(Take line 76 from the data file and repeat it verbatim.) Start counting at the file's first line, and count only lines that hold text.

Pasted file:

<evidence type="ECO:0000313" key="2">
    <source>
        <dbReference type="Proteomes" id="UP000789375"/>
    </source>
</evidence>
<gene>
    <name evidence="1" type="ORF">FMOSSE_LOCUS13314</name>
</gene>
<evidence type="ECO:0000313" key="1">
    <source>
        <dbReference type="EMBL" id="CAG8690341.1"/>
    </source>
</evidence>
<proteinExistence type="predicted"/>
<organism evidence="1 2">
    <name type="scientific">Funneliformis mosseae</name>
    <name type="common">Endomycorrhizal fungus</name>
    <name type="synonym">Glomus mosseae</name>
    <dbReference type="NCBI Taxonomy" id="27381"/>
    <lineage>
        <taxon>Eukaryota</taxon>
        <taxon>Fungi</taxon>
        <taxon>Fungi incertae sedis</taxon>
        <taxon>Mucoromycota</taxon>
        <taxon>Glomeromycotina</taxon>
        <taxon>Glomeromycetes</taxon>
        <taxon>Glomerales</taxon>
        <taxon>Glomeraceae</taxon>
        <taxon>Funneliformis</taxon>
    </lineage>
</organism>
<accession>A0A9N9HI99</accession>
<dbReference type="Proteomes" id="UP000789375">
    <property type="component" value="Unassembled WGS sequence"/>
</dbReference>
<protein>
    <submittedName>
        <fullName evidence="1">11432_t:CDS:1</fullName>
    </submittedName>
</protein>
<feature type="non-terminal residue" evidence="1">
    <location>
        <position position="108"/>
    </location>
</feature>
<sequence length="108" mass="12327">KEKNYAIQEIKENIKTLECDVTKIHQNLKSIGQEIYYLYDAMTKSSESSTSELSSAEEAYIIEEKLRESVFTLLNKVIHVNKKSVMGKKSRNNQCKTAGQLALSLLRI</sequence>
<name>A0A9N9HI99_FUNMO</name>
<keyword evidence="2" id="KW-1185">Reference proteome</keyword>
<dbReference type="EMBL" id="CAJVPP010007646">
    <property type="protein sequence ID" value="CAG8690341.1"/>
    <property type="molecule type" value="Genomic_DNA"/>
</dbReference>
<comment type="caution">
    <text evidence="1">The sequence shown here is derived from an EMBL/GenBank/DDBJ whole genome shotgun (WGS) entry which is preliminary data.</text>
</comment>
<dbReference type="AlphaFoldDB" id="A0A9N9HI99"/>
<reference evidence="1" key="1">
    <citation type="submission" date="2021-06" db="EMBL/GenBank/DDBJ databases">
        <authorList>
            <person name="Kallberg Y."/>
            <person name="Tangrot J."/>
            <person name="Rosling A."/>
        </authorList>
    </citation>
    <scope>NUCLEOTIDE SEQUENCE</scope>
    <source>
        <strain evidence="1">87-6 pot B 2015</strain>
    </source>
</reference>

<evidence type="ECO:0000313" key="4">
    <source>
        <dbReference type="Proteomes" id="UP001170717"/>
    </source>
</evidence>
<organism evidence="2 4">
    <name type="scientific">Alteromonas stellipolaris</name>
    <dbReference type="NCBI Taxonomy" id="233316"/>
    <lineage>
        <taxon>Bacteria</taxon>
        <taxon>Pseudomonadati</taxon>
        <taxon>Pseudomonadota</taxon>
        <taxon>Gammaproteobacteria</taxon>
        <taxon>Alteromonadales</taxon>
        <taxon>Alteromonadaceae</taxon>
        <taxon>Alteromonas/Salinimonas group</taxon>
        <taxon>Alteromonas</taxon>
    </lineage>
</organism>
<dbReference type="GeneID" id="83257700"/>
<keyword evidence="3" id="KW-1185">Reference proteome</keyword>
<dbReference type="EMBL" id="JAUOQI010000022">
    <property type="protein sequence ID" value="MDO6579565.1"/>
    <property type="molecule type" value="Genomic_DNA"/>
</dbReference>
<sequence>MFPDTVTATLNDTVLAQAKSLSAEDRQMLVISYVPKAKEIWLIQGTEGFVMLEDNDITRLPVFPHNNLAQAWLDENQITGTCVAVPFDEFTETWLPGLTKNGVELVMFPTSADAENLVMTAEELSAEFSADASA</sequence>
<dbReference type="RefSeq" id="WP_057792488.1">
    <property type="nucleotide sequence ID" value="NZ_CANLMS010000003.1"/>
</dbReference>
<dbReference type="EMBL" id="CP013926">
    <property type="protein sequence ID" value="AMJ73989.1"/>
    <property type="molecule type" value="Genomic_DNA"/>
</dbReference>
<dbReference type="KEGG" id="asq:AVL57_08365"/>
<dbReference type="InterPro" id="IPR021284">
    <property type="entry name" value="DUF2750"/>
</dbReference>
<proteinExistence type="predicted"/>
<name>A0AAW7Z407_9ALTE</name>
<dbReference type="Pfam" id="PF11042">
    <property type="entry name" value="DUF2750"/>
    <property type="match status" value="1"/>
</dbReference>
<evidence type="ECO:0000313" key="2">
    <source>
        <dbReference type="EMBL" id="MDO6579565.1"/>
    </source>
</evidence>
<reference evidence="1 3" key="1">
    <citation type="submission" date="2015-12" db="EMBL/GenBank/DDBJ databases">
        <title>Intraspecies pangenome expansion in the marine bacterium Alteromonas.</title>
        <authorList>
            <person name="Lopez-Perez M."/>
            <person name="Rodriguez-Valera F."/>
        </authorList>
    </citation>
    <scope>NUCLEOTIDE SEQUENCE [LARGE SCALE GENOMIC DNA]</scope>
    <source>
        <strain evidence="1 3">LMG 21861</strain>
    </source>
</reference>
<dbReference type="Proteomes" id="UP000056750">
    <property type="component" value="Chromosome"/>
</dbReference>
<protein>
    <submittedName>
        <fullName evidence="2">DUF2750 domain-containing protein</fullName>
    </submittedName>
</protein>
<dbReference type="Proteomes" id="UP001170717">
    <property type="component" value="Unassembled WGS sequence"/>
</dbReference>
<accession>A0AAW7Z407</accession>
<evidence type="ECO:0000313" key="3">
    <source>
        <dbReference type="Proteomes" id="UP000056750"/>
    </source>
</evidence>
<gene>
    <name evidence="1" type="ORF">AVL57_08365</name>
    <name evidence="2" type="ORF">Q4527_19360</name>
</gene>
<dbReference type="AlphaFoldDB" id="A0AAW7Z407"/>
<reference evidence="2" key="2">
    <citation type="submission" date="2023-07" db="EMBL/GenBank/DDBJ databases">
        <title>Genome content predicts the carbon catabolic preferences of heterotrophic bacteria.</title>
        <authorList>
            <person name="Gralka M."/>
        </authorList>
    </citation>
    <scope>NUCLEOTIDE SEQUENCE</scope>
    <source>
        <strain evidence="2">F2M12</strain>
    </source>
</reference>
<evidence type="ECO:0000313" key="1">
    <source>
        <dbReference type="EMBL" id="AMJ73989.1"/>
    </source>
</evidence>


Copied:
    <name type="scientific">Alteromonas stellipolaris</name>